I am going to photograph 6 competitor cars for a new Honda tomorrow (not that fanatical about this - it's part of my job as a graphic designer)- I'll have a good look at the different 'head restraints' systems - the new SAAB 93 in particular.
M J Roscoe-Hudson

Just had to drop in.
Head restraints become excellent head rests if you wear a brain bucket (crash helmet)

An accessory - yes many years ago you could by head restaints as an accessory - they pushed onto the seat with two "U" shapped brackets. Bloody uncofortable but did the trick. This was at a time when only real up market cars had them fitted.

I have only had one seat where trhe restints worked as rests and that was a tomb stone style "Huntmaster" seat - English made. Had these fitted in my old MGB

...just had a look at new; BMW 3 series, Volvo V40, VW Passat, Audi A4, new Honda Accord. All had horizontally adjustable 'Head restraints' making them all comfortable for a 'head rest' - maybee instead of a 'pad' the MGF needs a horizontally adjustable modification. Will ask Mike Satur if that's possible. Does the new mgtf have this? - it's a shame MGR don't involve us lot in study meetings, if not at design stage, maybee after first production - after all we live with their products day-to-day.
M J Roscoe-Hudson

>Actually, the only time I think that the MG's head restraint IS in the correct position is when one is wearing a crash helmet...

So Rob, problem solved, if you want to rest your head on a long journey, wear a crash helmet. Will come in very handy if you fall asleep because you are so relaxed and crash.

Erm, thanks Tony... (?!)

If I wanted a relaxing chair then my livingroom sofa would be the place of choice to nod off.

The question is the location of the headrest relative to the back of the head in the event of a rear-end impact. Looking at the design of the so-called 'head-rest' on the F and TF (they're the same BTW Mark, with no fore-aft adjustment) is that they are too far away to be truely useful - and probably the reason why our favourite MG scored so badly in the whiplash score.

Trouble is, without knowing all about this subject, putting together a homemade solution could make matters worse rather than better. :o(
Rob Bell

...I agree with that Rob, that's why I suggested asking Mike (Satur) if he thought a fully considered modification ala the cars I mentioned, might be better than a 'pad'... don't see why that can't be possible, or even a simple 'permanent' mod ie. a 10 bend applied to the support bars just at the point where they protrude from the base of the 'rest'. 'Homemade' a no no here.

There seems to be a difference of opinion here as to driving style/safety etc... all I can say is I have suffered from neck problems for years and would benefit from just such a solution as well as reducing any whiplash movement.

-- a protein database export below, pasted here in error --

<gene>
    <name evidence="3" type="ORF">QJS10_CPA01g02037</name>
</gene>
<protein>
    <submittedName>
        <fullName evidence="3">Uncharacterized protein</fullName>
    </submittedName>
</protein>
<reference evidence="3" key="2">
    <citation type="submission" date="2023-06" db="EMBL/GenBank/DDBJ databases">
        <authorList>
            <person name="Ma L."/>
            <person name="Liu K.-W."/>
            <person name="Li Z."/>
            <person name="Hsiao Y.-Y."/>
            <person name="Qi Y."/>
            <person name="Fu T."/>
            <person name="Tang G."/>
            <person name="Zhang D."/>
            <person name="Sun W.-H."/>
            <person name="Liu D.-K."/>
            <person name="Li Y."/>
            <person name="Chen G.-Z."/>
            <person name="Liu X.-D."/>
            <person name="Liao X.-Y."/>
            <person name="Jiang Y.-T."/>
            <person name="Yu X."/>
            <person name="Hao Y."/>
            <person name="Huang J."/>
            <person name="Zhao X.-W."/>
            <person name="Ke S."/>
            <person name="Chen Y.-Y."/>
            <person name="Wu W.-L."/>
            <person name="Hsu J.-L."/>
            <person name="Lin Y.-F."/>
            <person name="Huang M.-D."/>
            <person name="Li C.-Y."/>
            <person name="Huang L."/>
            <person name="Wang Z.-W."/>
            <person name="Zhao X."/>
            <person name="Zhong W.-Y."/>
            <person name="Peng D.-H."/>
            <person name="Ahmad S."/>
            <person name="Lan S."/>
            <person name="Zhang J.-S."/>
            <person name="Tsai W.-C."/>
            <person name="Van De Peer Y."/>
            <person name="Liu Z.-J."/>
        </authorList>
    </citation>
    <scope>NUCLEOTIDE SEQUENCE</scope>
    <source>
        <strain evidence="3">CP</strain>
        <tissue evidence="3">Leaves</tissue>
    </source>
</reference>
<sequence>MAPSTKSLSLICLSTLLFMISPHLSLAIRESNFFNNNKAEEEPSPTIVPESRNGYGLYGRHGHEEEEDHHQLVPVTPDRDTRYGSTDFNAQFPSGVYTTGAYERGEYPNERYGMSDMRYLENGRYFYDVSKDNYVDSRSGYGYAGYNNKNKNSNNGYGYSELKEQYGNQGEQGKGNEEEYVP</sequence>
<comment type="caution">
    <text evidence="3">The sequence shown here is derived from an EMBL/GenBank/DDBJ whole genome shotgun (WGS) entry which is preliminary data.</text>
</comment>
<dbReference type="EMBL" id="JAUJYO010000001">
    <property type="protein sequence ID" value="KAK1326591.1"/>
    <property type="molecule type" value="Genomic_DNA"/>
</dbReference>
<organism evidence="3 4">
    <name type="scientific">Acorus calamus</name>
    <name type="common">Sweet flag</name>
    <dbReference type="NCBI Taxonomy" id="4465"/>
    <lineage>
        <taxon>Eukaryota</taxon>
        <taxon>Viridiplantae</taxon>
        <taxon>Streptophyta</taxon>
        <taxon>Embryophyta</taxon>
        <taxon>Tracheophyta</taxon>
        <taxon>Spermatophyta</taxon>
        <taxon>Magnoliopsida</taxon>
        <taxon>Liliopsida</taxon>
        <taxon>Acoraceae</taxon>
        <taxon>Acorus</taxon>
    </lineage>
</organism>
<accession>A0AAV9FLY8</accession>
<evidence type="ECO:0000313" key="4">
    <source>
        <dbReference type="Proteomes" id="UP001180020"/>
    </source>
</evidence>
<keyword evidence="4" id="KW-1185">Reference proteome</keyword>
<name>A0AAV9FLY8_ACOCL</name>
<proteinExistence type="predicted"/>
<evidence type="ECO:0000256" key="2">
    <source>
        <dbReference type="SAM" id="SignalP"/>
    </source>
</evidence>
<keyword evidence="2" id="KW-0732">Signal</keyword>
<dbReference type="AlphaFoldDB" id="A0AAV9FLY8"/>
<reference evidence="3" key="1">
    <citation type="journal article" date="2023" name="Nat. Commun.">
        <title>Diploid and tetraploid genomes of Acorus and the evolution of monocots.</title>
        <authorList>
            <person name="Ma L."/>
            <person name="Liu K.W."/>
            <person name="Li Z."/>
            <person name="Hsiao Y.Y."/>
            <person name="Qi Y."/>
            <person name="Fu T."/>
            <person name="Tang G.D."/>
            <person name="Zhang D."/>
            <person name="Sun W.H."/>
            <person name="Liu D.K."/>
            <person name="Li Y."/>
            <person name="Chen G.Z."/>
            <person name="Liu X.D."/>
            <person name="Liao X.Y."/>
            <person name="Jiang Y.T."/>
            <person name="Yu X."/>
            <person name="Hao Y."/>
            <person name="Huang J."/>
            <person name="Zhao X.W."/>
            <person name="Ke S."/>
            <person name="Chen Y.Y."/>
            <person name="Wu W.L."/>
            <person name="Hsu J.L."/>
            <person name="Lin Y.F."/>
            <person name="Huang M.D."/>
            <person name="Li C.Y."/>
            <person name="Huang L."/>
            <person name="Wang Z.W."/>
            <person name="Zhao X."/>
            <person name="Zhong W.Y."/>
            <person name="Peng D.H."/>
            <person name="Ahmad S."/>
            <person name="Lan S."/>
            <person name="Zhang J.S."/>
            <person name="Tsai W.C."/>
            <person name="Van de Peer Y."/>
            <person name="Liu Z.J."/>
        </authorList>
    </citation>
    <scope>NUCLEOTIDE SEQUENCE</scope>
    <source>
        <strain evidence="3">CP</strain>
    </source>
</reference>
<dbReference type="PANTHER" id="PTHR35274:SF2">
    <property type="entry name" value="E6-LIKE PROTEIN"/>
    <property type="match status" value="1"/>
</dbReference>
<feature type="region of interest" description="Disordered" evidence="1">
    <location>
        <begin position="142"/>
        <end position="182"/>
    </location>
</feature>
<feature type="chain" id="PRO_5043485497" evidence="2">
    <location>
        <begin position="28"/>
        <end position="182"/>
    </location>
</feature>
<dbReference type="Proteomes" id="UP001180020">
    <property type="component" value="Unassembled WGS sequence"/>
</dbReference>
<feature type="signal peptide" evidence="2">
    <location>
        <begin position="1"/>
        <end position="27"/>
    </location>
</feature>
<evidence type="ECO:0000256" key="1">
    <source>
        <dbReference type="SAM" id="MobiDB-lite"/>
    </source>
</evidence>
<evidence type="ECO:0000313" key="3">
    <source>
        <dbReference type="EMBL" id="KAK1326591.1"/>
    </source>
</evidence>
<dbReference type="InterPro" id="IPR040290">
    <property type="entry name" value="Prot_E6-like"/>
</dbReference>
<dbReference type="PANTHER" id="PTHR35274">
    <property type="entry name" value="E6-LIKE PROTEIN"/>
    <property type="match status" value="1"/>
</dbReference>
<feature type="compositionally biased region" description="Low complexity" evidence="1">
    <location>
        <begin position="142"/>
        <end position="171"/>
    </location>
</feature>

M J Roscoe-Hudson

Pull out the head restraint, place it in a vice, give it a good few wacks with a rubber hammer to bend it a bit and Bobs your uncle.

Alternatively go back to Halfords in 1970 and buy one of those add on headrests that fits on the back of the seat.

"Head rests" have always been "head restraints" it is just that some people have misunderstood the purpose of them, I have never driven a car where the head restraints were in a position to successfully rest your head on them. They have always been designed to stop your head going too far back in an accident. They have never been designed as something to rest your head on. If a seat is designed well you should not need something to rest your head on anyway. We spend most of our waking lives supporting our own heads without problems so why should it be different in a car.

I did 6000 km around Europe over two weeks a couple of years ago and the only thing that started to ache were my sholders from holding the steering wheel. Maybe I need arm rests that keep my arms at steering wheel height?

"Maybe I need arm rests that keep my arms at steering wheel height?"

....adjustable steering column?
M J Roscoe-Hudson

>>Maybe I need arm rests that keep my arms at steering wheel height? <<

I'm sure I could oblige you there Tony - would something in plaster of paris suit sir? ;o) ;o)

Mark, I suspect that having the head restraint that close to the back of the head - such that it could be used as a rest - may be too close for safety.

As Tony says, almost no car is fitted with a restraint that is close enough to be used as a rest - which would suggest to me that there is a very good safety related reason why (and not one born of a collective sadistic intent!)
Rob Bell

>....adjustable steering column?

Unfortunately not on a MKI, maybe longer arms may help...:-)


Refer to earlier post: All six cars with 'fore-aft' adjustment. I drove them all - very comfy.
M J Roscoe-Hudson

Don't these cars also incorporate some sort of 'give' in the fore/aft plane to compensate for the adjustment Mark? (I don't know - I haven't sampled the cars you've mentioned)
Rob Bell

they are all softer than the MGF's - but I think 'give' could equal springy = bad.
M J Roscoe-Hudson

This thread was discussed between 25/10/2002 and 31/10/2002